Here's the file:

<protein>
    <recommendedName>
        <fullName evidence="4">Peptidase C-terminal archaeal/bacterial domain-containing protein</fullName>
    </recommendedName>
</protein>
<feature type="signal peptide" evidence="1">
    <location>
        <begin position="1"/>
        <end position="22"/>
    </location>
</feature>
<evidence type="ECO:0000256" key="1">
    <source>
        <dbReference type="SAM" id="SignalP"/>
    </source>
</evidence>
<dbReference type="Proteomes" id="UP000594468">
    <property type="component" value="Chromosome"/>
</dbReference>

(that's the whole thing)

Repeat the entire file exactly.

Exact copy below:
<protein>
    <recommendedName>
        <fullName evidence="4">Peptidase C-terminal archaeal/bacterial domain-containing protein</fullName>
    </recommendedName>
</protein>
<feature type="signal peptide" evidence="1">
    <location>
        <begin position="1"/>
        <end position="22"/>
    </location>
</feature>
<evidence type="ECO:0000256" key="1">
    <source>
        <dbReference type="SAM" id="SignalP"/>
    </source>
</evidence>
<dbReference type="Proteomes" id="UP000594468">
    <property type="component" value="Chromosome"/>
</dbReference>